As I'd mentioned in a comment on the question itself, Davis (of the Lineweaver and Davis pair who have plotted various observational horizons in much-used diagrams) has made clear that spatial expansion is not a "force or drag" carrying other material and energetic objects along with it. Nevertheless, space expands locally as a result of changes in the number or trajectories of the massive and/or or energetic objects it contains, which are, themselves, interchangeable with each other according to the mass / energy equivalence of General Relativity: In effect, changes of the spatial contents, from mass to energy, can result in its expansion. (Although an infinite universe would be inherently unverifiable, it might exist, with a locally-apparent "expansion" actually comprising a "subdivision" of its space.)
Cosmological models that explain a locally-apparent expansion of space by using 1915's General Relativity alone tend to rely on "dark energy" or "repulsive gravity" for driving the astronomical objects apart and thereby explaining the redshift. However, the model which takes the most advantage of Einsteinian relativity is Nikodem Poplawski's "cosmology with torsion" (described in numerous papers, written between 2010 and 2021, whose preprints can be found by his name on Cornell University's "Arxiv" website): It uses Einstein-Cartan Theory, (developed by Einstein and the French mathematician Elie Cartan in 1929, a few years after the discovery of particulate spin), which assigns a tiny spatial extent to fermions.
His model applies these considerations in the context of the gravitational collapse of large stars into black holes, after their exhaustion of their nuclear fuel has left them with insufficient radiation pressure to prevent it. (As most stars are in binary pairs, there's astronomical evidence of such collapses having occurred at least 90 times within our observable region, as the surviving star of each such pair continues to follow the elliptical orbit formerly shared with its partner.)
In Poplawski's model, the trajectories of fermions newly-materialized by the gravitational field (thru their separation from partners in virtual particle/ antiparticle pairs by the outward-propagating event horizon of the collapsing star) are reversed and greatly accelerated thru interaction with the vastly larger stellar fermions, and form a new "local universe" whose shape Poplawski has analogized to the skin of a basketball.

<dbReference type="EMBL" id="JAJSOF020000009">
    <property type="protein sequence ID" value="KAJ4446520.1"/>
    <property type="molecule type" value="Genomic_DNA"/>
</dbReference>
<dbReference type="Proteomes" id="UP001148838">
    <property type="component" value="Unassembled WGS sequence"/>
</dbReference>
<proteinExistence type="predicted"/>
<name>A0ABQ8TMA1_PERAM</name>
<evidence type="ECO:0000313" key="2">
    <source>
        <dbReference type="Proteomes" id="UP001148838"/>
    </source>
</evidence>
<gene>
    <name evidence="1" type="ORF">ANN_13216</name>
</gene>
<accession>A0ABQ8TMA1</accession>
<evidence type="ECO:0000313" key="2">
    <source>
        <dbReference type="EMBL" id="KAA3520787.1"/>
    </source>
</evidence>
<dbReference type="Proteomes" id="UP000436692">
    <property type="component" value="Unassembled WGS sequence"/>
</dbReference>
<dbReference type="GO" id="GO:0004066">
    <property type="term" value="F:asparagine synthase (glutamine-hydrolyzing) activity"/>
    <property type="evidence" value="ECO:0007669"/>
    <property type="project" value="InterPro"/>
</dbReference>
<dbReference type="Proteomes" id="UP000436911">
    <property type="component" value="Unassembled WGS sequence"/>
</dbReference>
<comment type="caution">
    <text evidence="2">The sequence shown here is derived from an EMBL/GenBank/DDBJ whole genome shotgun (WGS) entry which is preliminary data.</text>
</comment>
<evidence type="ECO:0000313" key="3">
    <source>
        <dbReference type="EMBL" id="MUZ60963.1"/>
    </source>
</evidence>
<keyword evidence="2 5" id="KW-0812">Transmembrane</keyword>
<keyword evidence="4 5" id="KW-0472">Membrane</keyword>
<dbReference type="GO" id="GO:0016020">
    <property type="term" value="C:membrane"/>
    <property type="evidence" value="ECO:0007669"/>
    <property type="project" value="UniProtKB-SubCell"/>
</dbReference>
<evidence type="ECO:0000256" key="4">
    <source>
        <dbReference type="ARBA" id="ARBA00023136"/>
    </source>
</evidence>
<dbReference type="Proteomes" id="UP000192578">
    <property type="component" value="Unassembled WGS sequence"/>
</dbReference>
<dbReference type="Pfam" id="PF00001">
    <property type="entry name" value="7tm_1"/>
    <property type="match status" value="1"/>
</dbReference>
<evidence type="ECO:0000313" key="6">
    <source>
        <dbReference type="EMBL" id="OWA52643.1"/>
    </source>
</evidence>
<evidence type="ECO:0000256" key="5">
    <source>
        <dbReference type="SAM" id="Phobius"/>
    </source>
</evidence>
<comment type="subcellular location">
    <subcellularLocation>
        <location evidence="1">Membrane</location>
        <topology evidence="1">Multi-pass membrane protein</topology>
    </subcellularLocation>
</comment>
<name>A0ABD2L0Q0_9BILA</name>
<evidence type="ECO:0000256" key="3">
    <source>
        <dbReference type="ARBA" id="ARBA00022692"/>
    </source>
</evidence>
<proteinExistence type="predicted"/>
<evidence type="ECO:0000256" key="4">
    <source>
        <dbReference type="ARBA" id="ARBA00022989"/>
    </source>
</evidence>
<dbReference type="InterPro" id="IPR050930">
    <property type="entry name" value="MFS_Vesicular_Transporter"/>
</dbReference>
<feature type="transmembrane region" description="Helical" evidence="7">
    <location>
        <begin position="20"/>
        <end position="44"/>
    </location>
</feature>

If a universe old enough would be infinite (or even just "extremely large") in spatial extent, and about as homogeneous and isotropic everywhere as it appears to be in the portion of it observable from earth, life in its central region would be less probable without such causal separations as are permitted by the "Black Hole Genesis" suggested by Lee Smolin and implemented by Poplawski, as the light eventually arriving from its peripheral regions would raise planetary surface temperatures beyond the boiling point, which leaves the formation of stable structures much less probable. A good summary of BHG is freely visible online, in the video "Before the Big Bang 10 : Black Hole Genesis".
The addition of varying amounts of waste or other mass, in some cases quite small, to large stars otherwise apt to collapse into neutron stars, may have conceivably been undertaken by advanced civilizations so as to cause them to collapse into black holes instead, in the expectation that one or another of the LU's germinating inside them would resemble such a civilization's own home, in a form of intermittent & approximate self-perpetuation not possible thru inflation based on scalar fields: This possibility may have left the ECT-based model more probable.
"Black Hole Genesis" developed as a factor within the larger framework of Smolin's "Cosmological Natural Selection": Consequently, it occurs to me that, just as a sufficiently large population of any biological species will tend to provide a breeding ground for the evolution of parasites apt to reduce it, the "artificial cosmological selection" sketched in my previous paragraph might tend to reduce the proportion of neutron stars vis-a-vis BH's, but increase their size during whatever additions of waste or other mass might have occurred within cosmologically recent time, given the possibility that the hypothetical civilizations involved might reasonably be expected to have a broader spectrum of data as to exactly what conditions and surroundings might influence the break point between the two types of astrophysical objects under consideration.
A different past- and future-eternal cosmological model (which, like Poplawski's, dates from 2010) was written by the mathematical physicist Roger Penrose, a frequent collaborator of Stephen Hawking, and a winner of 2020's Nobel Prize for physics. In his "cyclic conformal cosmology", which depends on gravitational entropy functioning inversely to thermodynamic entropy, the thermal equilibrium of each of an endless sequence of "aeons" becomes the "big bang" of the next after the gravitational decoherence of all of the previous aeon's massive particles into radiation. (Conformal geometry, preserving angles during huge increases in scale, permits the diagrammatic representation of this interesting model, whose contents, when consisting only of radiation, would lack any physical time, because of the fact that all known or imaginable clocks would require components having mass.)
There has been consistent evidence for the Penrose model in the observation of "Hawking points" (anomalous spots of significantly raised temperature in the CMB sky that result from the release of Hawking radiation by the "evaporation" of black holes), as discussed in the March 2020 paper at https://arxiv.org/abs/1808.01740.